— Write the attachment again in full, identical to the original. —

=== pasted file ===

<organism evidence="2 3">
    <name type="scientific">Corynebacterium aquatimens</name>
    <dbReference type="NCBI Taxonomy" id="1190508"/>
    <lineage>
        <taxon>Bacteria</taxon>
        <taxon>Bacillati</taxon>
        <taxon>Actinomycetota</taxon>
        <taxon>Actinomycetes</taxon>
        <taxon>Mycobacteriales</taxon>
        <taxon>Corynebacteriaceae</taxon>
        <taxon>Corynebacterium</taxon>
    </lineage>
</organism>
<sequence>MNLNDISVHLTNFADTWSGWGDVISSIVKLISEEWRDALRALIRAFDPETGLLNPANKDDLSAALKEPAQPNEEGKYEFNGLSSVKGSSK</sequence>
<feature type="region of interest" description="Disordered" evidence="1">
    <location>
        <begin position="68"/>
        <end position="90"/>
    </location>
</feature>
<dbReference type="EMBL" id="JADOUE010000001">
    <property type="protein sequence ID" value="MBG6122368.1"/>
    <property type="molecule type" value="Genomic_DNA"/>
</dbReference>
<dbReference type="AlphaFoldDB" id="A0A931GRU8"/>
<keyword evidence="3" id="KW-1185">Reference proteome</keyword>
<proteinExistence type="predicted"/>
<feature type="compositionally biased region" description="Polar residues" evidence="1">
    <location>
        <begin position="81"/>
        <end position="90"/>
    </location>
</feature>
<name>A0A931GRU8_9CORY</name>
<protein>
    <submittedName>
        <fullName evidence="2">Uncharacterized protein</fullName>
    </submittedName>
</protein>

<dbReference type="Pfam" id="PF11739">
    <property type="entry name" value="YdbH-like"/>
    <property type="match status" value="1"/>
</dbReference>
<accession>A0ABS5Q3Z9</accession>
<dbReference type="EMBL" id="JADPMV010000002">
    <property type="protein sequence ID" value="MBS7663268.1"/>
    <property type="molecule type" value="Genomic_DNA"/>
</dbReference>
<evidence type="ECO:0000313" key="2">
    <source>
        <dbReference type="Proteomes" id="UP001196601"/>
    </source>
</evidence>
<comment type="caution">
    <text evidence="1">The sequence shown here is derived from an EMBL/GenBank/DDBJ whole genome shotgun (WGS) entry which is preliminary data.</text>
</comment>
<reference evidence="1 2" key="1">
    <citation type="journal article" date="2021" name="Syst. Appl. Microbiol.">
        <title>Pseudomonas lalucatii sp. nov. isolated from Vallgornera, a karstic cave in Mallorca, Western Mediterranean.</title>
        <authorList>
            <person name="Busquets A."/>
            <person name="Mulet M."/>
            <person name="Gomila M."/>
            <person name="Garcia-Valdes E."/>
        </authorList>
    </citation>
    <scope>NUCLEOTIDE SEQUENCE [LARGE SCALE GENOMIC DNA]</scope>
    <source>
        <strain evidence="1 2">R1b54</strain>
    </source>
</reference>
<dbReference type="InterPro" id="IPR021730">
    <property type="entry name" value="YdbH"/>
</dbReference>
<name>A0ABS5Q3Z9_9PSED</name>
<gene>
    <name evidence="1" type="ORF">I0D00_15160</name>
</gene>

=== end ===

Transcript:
<organism evidence="2 3">
    <name type="scientific">Corynebacterium aquatimens</name>
    <dbReference type="NCBI Taxonomy" id="1190508"/>
    <lineage>
        <taxon>Bacteria</taxon>
        <taxon>Bacillati</taxon>
        <taxon>Actinomycetota</taxon>
        <taxon>Actinomycetes</taxon>
        <taxon>Mycobacteriales</taxon>
        <taxon>Corynebacteriaceae</taxon>
        <taxon>Corynebacterium</taxon>
    </lineage>
</organism>
<sequence>MNLNDISVHLTNFADTWSGWGDVISSIVKLISEEWRDALRALIRAFDPETGLLNPANKDDLSAALKEPAQPNEEGKYEFNGLSSVKGSSK</sequence>
<feature type="region of interest" description="Disordered" evidence="1">
    <location>
        <begin position="68"/>
        <end position="90"/>
    </location>
</feature>
<dbReference type="EMBL" id="JADOUE010000001">
    <property type="protein sequence ID" value="MBG6122368.1"/>
    <property type="molecule type" value="Genomic_DNA"/>
</dbReference>
<dbReference type="AlphaFoldDB" id="A0A931GRU8"/>
<keyword evidence="3" id="KW-1185">Reference proteome</keyword>
<proteinExistence type="predicted"/>
<feature type="compositionally biased region" description="Polar residues" evidence="1">
    <location>
        <begin position="81"/>
        <end position="90"/>
    </location>
</feature>
<name>A0A931GRU8_9CORY</name>
<protein>
    <submittedName>
        <fullName evidence="2">Uncharacterized protein</fullName>
    </submittedName>
</protein>

<dbReference type="Pfam" id="PF11739">
    <property type="entry name" value="YdbH-like"/>
    <property type="match status" value="1"/>
</dbReference>
<accession>A0ABS5Q3Z9</accession>
<dbReference type="EMBL" id="JADPMV010000002">
    <property type="protein sequence ID" value="MBS7663268.1"/>
    <property type="molecule type" value="Genomic_DNA"/>
</dbReference>
<evidence type="ECO:0000313" key="2">
    <source>
        <dbReference type="Proteomes" id="UP001196601"/>
    </source>
</evidence>
<comment type="caution">
    <text evidence="1">The sequence shown here is derived from an EMBL/GenBank/DDBJ whole genome shotgun (WGS) entry which is preliminary data.</text>
</comment>
<reference evidence="1 2" key="1">
    <citation type="journal article" date="2021" name="Syst. Appl. Microbiol.">
        <title>Pseudomonas lalucatii sp. nov. isolated from Vallgornera, a karstic cave in Mallorca, Western Mediterranean.</title>
        <authorList>
            <person name="Busquets A."/>
            <person name="Mulet M."/>
            <person name="Gomila M."/>
            <person name="Garcia-Valdes E."/>
        </authorList>
    </citation>
    <scope>NUCLEOTIDE SEQUENCE [LARGE SCALE GENOMIC DNA]</scope>
    <source>
        <strain evidence="1 2">R1b54</strain>
    </source>
</reference>
<dbReference type="InterPro" id="IPR021730">
    <property type="entry name" value="YdbH"/>
</dbReference>
<name>A0ABS5Q3Z9_9PSED</name>
<gene>
    <name evidence="1" type="ORF">I0D00_15160</name>
</gene>